Expand your Medicare coverage with a Medicare Advantage Plan. Some plans may offer additional coverage for prescription drugs, dental and vision.
What is Medicare Advantage?
3 things to know about Medicare Advantage plans:
1. They are also known as Medicare Part C.
2. They are an alternative way to get Medicare coverage through private insurance companies instead of the federal government.
3. They provide the same benefits as Original Medicare and may include additional benefits such as dental, vision, prescription drug and wellness programs coverage.
Medicare Advantage plans (Medicare Part C) are a form of private health insurance that provide the same coverage as Medicare Part A and Part B (Original Medicare) and may include additional benefits such as dental, vision and prescription drug coverage.
Medicare Advantage plans are widely used in the United States. In 2022, more than 26 million people are enrolled in Medicare Advantage plans, according to the Kaiser Family Foundation (KFF).1
What does Medicare Part C cover?
All Medicare Advantage plans include the same standard benefits as Original Medicare.
Most Medicare Advantage plans also provide prescription drug coverage.
Some Part C plans may also cover benefits such as:
If you enroll in a Medicare Advantage plan, you may have to pay some or all of the following expenses:
Original Medicare premiums
Medicare Advantage plan premiums
Out-of-pocket costs such as copayments, coinsurance and deductibles
Some Medicare Advantage plans feature $0 premiums, though $0 premium plans aren't available in all locations.
54 percent of all Medicare Advantage plans that include prescription drug coverage feature a $0 premium, and 98 percent of Medicare Advantage beneficiaries who have a plan that includes drug coverage are enrolled in a $0 premium plan.1
In the video below, Medicare expert John Barkett explains that Medicare Advantage premiums dropped by around 14 percent in 2020.
Who is eligible for Medicare Advantage plans?
There are 3 general eligibility requirements to qualify for Medicare Part C:
You must be enrolled in Original Medicare (Part A and Part B)
There must be a Medicare Advantage plan offered in your area
You do not have End Stage Renal Disease (ESRD)
You enroll in a Medicare Advantage plan through a private insurance company, not the government.
You must be enrolled in Original Medicare before you can enroll in a Medicare Advantage plan.
If you are enrolling for the first time, you may be able to join a plan during your Initial Enrollment Period, which occurs around your 65th birthday, or around your 24th month of disability (if you’re under 65 and eligible for Medicare).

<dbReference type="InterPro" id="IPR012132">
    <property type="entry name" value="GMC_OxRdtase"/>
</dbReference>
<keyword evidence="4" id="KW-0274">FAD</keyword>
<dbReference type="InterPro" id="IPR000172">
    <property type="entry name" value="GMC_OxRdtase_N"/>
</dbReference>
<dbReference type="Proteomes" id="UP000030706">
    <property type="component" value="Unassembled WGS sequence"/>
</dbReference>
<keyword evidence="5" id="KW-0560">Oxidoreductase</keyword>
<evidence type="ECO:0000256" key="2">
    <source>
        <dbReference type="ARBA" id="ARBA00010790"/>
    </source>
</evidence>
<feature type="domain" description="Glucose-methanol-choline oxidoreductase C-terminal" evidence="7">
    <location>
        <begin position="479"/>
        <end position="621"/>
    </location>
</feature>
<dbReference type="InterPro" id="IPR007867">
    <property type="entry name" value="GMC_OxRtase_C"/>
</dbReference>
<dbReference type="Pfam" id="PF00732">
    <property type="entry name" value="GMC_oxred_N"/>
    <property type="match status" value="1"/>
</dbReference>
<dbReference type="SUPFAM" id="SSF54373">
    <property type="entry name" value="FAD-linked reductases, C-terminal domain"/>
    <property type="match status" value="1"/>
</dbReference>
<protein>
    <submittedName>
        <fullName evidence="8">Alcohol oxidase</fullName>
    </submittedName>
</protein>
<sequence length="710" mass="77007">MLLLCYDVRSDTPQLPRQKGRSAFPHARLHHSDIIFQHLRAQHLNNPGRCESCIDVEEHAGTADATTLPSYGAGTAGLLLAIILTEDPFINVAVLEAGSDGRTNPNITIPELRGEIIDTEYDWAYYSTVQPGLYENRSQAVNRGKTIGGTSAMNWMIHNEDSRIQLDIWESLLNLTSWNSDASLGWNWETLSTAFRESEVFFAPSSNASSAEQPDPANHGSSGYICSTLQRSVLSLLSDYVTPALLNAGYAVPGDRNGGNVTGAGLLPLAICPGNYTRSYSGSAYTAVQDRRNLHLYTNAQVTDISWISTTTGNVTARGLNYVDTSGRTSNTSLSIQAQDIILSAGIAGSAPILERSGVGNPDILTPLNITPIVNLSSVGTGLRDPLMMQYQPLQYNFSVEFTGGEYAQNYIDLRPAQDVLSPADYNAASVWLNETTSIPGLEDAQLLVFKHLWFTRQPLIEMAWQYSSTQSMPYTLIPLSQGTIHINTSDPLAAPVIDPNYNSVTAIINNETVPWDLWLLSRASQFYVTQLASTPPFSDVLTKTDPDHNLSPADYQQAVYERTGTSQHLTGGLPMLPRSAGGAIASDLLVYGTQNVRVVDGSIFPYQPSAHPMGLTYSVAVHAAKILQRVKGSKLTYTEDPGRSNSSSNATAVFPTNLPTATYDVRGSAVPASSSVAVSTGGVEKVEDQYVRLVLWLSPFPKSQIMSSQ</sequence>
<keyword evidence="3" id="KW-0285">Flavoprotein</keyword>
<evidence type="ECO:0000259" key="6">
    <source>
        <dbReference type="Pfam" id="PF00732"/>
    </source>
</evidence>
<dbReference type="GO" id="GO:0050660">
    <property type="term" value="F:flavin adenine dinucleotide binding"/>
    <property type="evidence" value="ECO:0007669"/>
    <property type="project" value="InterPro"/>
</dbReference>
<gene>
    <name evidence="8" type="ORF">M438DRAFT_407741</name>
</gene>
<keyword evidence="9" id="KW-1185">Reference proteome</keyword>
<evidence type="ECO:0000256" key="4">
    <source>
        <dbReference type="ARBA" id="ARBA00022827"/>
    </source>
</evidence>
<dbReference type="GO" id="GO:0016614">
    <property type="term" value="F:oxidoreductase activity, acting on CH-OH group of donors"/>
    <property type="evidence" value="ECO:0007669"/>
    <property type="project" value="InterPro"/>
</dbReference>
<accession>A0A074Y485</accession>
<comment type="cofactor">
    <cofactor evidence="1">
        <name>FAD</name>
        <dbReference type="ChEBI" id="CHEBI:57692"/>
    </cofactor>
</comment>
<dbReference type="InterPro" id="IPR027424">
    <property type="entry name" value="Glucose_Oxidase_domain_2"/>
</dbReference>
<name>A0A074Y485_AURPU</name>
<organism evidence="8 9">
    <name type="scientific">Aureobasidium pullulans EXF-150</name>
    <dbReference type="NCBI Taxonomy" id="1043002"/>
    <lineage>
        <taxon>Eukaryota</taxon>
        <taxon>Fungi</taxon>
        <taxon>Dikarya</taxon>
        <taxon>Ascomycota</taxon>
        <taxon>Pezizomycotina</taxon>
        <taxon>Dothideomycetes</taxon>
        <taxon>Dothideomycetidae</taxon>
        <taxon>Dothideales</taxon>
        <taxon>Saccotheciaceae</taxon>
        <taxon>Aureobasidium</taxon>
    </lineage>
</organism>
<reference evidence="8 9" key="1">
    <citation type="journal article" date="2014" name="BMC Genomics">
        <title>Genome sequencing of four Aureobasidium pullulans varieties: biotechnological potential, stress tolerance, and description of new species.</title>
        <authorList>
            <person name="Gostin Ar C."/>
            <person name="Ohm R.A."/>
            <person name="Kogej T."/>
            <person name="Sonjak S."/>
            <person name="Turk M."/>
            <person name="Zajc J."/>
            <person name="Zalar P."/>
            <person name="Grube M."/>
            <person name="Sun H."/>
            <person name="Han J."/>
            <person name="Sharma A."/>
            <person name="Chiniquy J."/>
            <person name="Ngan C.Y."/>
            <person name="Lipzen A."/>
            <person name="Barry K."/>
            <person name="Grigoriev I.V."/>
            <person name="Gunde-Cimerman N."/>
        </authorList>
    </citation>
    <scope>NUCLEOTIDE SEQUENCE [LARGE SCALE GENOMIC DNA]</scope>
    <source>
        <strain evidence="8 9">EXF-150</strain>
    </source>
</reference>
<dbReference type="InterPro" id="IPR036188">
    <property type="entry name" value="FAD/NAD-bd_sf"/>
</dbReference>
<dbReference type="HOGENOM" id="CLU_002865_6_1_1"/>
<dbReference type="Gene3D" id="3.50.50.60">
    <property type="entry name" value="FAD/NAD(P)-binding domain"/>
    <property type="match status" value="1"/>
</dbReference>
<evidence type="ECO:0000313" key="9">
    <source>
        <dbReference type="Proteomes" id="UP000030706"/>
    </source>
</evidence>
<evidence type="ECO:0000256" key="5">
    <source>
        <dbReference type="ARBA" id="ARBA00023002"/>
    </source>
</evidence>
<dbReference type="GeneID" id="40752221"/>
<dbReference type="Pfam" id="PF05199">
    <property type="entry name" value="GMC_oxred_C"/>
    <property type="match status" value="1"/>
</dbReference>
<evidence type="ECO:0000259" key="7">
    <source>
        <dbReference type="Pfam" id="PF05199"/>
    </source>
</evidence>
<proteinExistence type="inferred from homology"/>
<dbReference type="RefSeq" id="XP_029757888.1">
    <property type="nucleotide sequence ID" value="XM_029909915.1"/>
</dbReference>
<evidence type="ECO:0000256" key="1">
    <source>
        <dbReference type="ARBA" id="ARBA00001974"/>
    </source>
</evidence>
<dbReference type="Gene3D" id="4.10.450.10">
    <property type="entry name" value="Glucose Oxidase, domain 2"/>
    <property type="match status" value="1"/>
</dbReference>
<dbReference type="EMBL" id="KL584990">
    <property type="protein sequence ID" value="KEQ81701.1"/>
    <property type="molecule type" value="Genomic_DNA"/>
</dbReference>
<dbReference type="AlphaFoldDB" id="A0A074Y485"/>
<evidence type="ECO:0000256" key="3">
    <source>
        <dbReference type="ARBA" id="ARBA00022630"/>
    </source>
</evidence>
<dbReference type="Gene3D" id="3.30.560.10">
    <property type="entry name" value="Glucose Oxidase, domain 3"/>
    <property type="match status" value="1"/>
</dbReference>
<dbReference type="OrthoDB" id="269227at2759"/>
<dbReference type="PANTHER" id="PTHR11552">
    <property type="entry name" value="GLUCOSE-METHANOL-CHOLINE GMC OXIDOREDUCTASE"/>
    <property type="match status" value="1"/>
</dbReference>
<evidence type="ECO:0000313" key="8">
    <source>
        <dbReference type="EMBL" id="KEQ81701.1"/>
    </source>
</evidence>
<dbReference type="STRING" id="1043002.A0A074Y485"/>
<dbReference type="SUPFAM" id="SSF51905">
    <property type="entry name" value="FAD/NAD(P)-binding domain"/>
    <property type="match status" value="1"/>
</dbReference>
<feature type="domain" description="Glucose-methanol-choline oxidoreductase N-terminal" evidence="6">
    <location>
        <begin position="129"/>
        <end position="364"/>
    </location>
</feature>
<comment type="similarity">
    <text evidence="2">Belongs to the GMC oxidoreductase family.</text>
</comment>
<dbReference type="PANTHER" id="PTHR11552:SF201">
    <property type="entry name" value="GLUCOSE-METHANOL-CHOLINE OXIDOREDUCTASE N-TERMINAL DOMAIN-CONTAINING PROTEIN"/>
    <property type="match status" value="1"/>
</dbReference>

You also may be able to join or switch plans during the Annual Election Period (AEP, also commonly called the Fall Medicare Open Enrollment Period for Medicare Advantage plans), which runs from October 15 to December 7 every year.
There are also Special Enrollment Periods (SEPs) that may let you join a plan outside of the main enrollment periods, depending on your circumstances.
The number of Medicare Advantage plans available to you will depend in part on where you live and how many companies offer coverage in your area.
There are 5 major types of Medicare Advantage plans:
Health Maintenance Organizations (HMOs) These plans feature a network of participating health care providers.
With a Medicare HMO, you typically select a primary care physician (PCP). Your PCP coordinates your care and makes referrals to specialists within your plan network when you need additional care.
Your coverage is generally limited to only the providers within the HMO plan network.
Preferred Provider Organizations (PPOs) A Medicare PPO plan typically features a network of providers.
Unlike an HMO plan, a PPO plan may allow you to receive covered services from providers outside of the plan network, though you may pay higher out-of-pocket costs when you go outside of the network.
PPO plans typically do not require you to have a primary care physician, and you typically aren't required to get a referral to see a specialist.
Private Fee-for-Service (PFFS) plans A PFFS plan may not feature a network of preferred providers. You can typically visit any health care provider who accepts Medicare and the terms and conditions of your plan.
Special Needs Plans (SNPs) A Special Needs Plan is a certain type of Part C plan that is designed for people with a specific health condition or those who are dual-eligible for Medicare and Medicaid.
Medical Savings Accounts (MSAs) A Medical Savings Account combines a high-deductible health plan with a savings account. The plan distributes money into the savings account, which you may then use to pay for qualified medical expenses.
The type of plan you choose may affect your prescription drug coverage options, referral requirements and network restrictions.
A Medicare Advantage plan allows you to bundle your Medicare Part A and Part B benefits into a single plan.
If want coverage for prescription drugs, dental benefits, routine vision care and other benefits that aren't covered by Original Medicare, you may want to consider a Medicare Advantage plan that offers those benefits.
Medicare Advantage plans also include an annual out-of-pocket spending limit, which Original Medicare doesn't cover. Out-of-pocket Medicare costs can add up quickly, and an out-of-pocket spending limit could potentially help you save money.
Speak with a licensed insurance agent to learn more about whether a Medicare Advantage plan may be right for you.
1 Freed M. et al. (Nov. 2, 2021). Medicare Advantage 2022 Spotlight: First Look. Kaiser Family Foundation. Retrieved from www.kff.org/issue-brief/medicare-advantage-2022-spotlight-first-look.
2 Medicare evaluates plans based on a 5- star rating system.